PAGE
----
National Geographic photographer Joel Sartore believes photography can make a difference in helping protect the environment
By Jim Clark
It makes for a frustrating time for a photographer such as Sartore, who’s dedicated to doing what he can to reverse the trend.But Sartore prefers to turn his frustration into action. His photography highlighting Madidi National Park in Bolivia helped convince government officials to abandon a large-scale hydroelectric dam project, which would have wiped out a major portion of the park’s ecosystem. He knows about the power of photography to protect the environment.
"Photography can help in two ways," he explains. "It can expose environmental problems as nothing else can, and it can help get people to care."
For Sartore and his colleagues in the International League of Conservation Photographers (www.ilcp.com; see "Empowering Photography With Action," OP, October 2006), the stakes couldn’t be higher. "It’s folly for us to think we can destroy so many of the Earth’s plants, animals and ecosystems, and then assume it can't happen to us," Sartore explains. "All of this will come back to bite us, and I believe it will be sooner than we think. It won’t be pleasant."
Turning A Lens On Nature
To appreciate Sartore’s immersion in environmental photography, we need to look back a few years. Growing up in the heartland of America, he was continually exposed to the great outdoors. "I loved going to zoos as a kid," he remembers. "I marveled at all the exotic things in them, and I still do."
But it was the time spent in the outdoors with his father that would ignite his interest. "My father took me fishing and hunting nearly every weekend. He taught me if you lose the habitat, you lose the wildlife. It was as simple as that."
Sartore, along with his wife, two sons and daughter, continues to live in America’s heartland, and even in his hometown of Lincoln, Nebraska, he’s witness to the disappearance of open space.
"In Lincoln, we have just three places that have any semblance of nature," he says. "We have a patch of virgin prairie out by the airport, some woodlands surrounded by housing developments and highways, and a couple of salt marshes. The marshes are home to a beetle species recently listed under the Endangered Species Act."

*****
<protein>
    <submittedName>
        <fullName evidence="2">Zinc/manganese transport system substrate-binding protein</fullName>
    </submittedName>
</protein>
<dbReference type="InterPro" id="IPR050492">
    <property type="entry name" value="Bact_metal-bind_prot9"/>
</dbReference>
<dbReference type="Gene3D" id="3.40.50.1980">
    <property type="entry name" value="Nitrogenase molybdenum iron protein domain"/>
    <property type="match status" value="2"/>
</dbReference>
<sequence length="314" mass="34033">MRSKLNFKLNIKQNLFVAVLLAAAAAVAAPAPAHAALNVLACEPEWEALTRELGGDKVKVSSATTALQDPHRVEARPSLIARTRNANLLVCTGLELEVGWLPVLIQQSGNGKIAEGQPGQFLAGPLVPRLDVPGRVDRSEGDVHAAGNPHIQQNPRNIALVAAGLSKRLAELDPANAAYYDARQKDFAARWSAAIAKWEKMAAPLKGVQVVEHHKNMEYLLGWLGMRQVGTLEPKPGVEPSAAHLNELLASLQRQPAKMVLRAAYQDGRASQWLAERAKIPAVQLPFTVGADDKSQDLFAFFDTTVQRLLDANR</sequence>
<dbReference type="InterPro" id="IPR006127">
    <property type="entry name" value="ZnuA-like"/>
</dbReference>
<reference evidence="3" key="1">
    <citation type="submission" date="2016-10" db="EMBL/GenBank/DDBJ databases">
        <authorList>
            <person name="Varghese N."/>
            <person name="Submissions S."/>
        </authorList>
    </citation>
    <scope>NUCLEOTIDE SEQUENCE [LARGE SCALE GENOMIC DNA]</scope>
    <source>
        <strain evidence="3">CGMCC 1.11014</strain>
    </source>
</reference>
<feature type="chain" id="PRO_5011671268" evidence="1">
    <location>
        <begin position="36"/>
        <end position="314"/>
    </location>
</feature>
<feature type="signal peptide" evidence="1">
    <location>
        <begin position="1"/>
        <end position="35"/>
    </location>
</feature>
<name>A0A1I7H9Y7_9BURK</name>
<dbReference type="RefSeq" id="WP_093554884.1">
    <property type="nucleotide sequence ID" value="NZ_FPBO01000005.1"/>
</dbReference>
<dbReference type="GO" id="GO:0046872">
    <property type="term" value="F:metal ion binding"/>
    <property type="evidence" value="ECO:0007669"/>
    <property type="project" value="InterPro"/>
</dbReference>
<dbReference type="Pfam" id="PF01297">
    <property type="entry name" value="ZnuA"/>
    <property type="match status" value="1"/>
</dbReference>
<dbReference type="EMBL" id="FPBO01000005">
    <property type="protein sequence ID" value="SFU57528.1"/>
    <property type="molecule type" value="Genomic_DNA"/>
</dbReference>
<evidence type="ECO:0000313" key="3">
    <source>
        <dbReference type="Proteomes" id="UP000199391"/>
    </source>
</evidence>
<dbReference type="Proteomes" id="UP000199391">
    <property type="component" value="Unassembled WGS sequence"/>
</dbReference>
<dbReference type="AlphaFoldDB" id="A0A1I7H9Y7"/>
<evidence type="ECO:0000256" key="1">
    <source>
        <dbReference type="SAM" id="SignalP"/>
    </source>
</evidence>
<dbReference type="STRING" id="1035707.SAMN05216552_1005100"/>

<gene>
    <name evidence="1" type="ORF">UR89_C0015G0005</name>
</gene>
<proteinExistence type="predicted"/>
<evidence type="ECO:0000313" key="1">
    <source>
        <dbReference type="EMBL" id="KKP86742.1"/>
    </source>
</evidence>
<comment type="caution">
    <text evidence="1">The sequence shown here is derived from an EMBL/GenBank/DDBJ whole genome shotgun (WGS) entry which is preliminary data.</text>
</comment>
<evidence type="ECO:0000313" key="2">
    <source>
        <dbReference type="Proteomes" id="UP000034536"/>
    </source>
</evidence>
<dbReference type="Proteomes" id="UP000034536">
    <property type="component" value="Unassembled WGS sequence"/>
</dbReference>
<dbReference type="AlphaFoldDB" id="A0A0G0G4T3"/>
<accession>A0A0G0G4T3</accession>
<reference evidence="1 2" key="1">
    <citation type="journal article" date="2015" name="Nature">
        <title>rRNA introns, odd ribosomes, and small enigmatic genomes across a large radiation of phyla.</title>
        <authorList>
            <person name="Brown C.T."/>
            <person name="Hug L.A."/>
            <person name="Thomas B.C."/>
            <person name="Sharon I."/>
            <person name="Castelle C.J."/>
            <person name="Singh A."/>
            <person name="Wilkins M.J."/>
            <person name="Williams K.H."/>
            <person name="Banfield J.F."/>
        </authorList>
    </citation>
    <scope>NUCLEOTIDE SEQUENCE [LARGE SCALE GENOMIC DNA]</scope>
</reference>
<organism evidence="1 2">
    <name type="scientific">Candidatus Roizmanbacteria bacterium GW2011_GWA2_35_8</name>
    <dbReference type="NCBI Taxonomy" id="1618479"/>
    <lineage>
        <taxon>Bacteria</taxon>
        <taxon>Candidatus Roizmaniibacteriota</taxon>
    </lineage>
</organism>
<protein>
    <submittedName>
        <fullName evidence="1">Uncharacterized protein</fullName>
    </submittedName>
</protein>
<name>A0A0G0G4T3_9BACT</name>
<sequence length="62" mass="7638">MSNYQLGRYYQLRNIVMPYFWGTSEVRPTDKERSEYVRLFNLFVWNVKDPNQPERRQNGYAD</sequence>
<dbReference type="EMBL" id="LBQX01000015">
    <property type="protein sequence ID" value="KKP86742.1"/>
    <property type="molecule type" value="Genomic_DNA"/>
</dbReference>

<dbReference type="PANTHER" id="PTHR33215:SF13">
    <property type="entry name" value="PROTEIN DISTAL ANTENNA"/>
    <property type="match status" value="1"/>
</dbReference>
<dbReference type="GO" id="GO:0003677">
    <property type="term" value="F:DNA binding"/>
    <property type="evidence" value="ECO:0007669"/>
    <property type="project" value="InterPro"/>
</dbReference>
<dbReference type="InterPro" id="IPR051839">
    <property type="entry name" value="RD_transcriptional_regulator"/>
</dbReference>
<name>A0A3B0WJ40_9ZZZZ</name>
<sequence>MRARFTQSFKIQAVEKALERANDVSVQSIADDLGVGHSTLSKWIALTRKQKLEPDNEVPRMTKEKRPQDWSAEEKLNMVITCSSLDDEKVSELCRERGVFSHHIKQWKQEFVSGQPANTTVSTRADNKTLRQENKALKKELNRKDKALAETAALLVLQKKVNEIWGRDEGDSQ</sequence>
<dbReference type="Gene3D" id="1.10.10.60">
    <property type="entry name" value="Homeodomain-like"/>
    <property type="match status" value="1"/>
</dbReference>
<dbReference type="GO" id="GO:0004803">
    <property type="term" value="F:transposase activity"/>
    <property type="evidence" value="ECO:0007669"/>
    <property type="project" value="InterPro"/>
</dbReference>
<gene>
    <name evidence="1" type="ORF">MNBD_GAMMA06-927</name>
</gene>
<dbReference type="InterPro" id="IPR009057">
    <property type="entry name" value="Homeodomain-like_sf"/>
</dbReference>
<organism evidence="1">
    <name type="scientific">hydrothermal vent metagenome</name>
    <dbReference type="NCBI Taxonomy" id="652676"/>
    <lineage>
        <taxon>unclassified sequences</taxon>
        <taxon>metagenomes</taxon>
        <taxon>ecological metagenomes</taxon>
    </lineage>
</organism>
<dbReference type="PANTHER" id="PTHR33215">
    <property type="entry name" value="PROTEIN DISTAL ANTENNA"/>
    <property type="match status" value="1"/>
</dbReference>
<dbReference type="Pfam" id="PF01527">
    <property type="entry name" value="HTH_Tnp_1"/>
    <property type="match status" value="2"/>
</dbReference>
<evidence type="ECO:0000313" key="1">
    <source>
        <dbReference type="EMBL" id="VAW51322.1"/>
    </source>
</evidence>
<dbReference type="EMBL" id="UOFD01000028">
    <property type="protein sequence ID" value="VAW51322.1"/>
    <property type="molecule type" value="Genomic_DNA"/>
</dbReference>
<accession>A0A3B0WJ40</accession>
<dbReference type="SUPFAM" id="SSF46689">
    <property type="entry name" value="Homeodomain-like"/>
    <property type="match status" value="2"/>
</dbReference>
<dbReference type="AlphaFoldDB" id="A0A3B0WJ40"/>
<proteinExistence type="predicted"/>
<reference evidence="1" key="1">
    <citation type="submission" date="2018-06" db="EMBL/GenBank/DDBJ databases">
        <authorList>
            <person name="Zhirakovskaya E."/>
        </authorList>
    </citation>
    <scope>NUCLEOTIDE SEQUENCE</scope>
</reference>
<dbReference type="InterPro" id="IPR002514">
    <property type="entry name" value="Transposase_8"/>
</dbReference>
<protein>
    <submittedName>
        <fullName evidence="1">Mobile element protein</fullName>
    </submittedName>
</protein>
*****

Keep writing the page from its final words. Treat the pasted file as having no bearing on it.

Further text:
Sartore’s entry into the world of professional photography began during his stint as a photographer for the Wichita Eagle, where he’d soon become the newspaper’s director of photography. But it wasn’t until he began working for National Geographic in 1991 that he started focusing on nature and environmental photography.
"My first Geographic assignment was 'Eagles on the Rise’ a story about hand-rearing and releasing southern bald eagles into the American Southeast," he remembers. While this assignment sparked his interest, it would be his second Geographic project about the Gulf Coast that would help him see how endangered the environment had become.
Sartore’s interest these days centers on the plight of endangered species, something that has fascinated him since childhood. "One bird book my mother had included a chapter about extinct species, including the heath hen, great auk and Carolina parakeet," he explains. "But it was the story of the passenger pigeon, a species once numbering in the billions, that really made an impression. I couldn’t understand how we could have caused such a species to dwindle to just one single bird, Martha, and then suddenly, by 1914, it’s gone forever." He uses this story as a reminder to do what he can to prevent this from ever happening again.